ENFORCEMENT of an experimental traffic scheme to tackle commuter parking is due to begin on Monday (1 March).
The scheme, in Clarendon Park, was introduced on 1 February to help address the problem of commuters parking all day for free in the area.
It means that motorists who fail to display a relevant parking permit could now be issued with a penalty charge notice of £70, reduced to £35 if paid within 14 days.
Ward councillors in the area had called on Leicester City Council to look at ways to prevent commuters using residential streets for free, all-day parking.
The latest experimental measures restrict non-residents from parking there between 9.30am and 10.30am on weekdays. Drivers who are unable to return to their cars to move them between 9.30am and 10.30am are unlikely to park there in the first place, freeing up spaces for residents, local shoppers and visitors to the area.
The scheme covers the streets immediately adjacent to Queens Road - which contain around 530 parking spaces - but it does not cover Queens Road itself, so that customers visiting businesses in the area can still park.
The experimental nature of the measures will allow council officers to adjust them to meet local needs, or to stop the scheme altogether if residents feel it isn’t working.
Castle ward members Cllr Danny Myers, Cllr Patrick Kitterick and Cllr Deborah Sangster had called on city council officers to look at how to ease the commuter parking situation in Clarendon Park. Similar parking measures are currently in place in parts of Nottingham and London.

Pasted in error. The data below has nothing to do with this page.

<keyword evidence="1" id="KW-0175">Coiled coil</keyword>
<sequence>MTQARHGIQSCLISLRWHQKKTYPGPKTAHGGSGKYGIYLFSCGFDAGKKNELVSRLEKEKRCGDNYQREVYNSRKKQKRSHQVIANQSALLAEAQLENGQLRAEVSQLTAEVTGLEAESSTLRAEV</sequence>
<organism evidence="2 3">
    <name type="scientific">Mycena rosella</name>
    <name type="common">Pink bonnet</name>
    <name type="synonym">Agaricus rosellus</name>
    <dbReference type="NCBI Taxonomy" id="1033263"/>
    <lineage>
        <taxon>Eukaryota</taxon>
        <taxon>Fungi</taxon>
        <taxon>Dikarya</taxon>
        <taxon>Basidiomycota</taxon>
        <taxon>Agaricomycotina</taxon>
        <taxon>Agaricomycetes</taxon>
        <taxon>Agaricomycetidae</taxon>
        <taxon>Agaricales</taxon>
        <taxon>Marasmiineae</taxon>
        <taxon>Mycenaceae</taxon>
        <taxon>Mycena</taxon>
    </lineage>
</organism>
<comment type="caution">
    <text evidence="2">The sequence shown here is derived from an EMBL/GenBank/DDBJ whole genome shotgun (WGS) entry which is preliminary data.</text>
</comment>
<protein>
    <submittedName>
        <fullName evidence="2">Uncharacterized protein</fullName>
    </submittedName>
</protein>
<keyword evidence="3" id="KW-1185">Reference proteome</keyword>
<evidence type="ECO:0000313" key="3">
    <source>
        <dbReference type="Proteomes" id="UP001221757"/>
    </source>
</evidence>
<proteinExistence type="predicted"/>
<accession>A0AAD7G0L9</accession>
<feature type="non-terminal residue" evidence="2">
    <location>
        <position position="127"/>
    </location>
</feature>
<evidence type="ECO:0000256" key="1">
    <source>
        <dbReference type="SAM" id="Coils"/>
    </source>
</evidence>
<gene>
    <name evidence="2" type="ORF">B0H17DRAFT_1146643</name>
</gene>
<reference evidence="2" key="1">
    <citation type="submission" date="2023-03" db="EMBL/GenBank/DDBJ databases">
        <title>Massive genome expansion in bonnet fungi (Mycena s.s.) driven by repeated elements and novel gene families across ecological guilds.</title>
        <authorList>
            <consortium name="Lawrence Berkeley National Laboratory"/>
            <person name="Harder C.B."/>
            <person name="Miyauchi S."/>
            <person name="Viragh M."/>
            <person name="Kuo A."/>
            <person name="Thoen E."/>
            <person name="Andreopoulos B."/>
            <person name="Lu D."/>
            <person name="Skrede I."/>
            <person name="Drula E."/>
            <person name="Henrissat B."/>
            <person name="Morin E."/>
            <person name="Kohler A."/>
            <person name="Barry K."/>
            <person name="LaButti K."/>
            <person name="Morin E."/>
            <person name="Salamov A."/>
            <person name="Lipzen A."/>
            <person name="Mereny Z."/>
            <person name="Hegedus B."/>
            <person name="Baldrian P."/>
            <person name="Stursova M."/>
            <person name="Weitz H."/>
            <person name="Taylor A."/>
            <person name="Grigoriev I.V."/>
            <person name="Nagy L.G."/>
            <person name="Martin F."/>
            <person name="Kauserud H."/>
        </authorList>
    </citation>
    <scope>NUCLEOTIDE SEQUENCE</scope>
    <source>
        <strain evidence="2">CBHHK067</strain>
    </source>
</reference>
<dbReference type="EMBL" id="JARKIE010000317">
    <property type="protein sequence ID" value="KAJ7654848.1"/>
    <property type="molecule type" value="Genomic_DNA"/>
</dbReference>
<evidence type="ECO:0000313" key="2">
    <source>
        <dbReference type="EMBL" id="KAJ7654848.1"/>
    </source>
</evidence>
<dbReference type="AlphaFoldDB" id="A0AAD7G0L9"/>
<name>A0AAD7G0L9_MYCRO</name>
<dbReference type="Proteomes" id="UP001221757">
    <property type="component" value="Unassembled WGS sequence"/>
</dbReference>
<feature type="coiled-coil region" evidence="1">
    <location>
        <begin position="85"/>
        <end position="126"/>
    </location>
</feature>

The experimental traffic order includes Cradock Road, Oxford Street, Edward Road, Montague Road, Seymour Road, Cecilia Road, West Avenue, Central Avenue, East Avenue, North Avenue and Orlando Road, as well as parts of St Leonards Road, Howard Road and The Avenue.
Properties on Queens Road and the northern side of Clarendon Park Road that are adjacent to the scheme area are able to apply for permits, although Queens Road and Clarendon Park Road are not subject to the new parking restrictions.
Residents and businesses will be able to give their views on the experimental traffic order throughout the trial period, which runs until 31 August. The scheme can then either be ended, continued, modified or even extended to streets which express an interest in joining the experiment.
Permits are available to residential and business properties in the area, and people are not charged for permits during the trial period. Provision is made for essential visitors such as carers, as well as Blue Badge holders.
Leicester assistant city mayor for policy, delivery and communications, Cllr Danny Myers, said: “All three Castle ward councillors are aware of the problems caused by commuters using residential streets in Clarendon Park for free, all-day parking, which impacts on residents and businesses in the areas. This experimental scheme is designed to help resolve that, by preventing people from parking all day.”
Cllr Kitterick added: “By focusing on the streets immediately adjacent to the Queen’s Road shopping area, we are specifically targeting commuter parking, and trying to keep to a minimum the impact on genuine residents, shoppers and other visitors throughout the day.”
More details of the scheme, including eligibility and how to apply for a permit, are available here: https://www.leicester.gov.uk/transport-and-streets/parking-in-leicester/get-a-parking-permit/clarendon-park-experimental-scheme/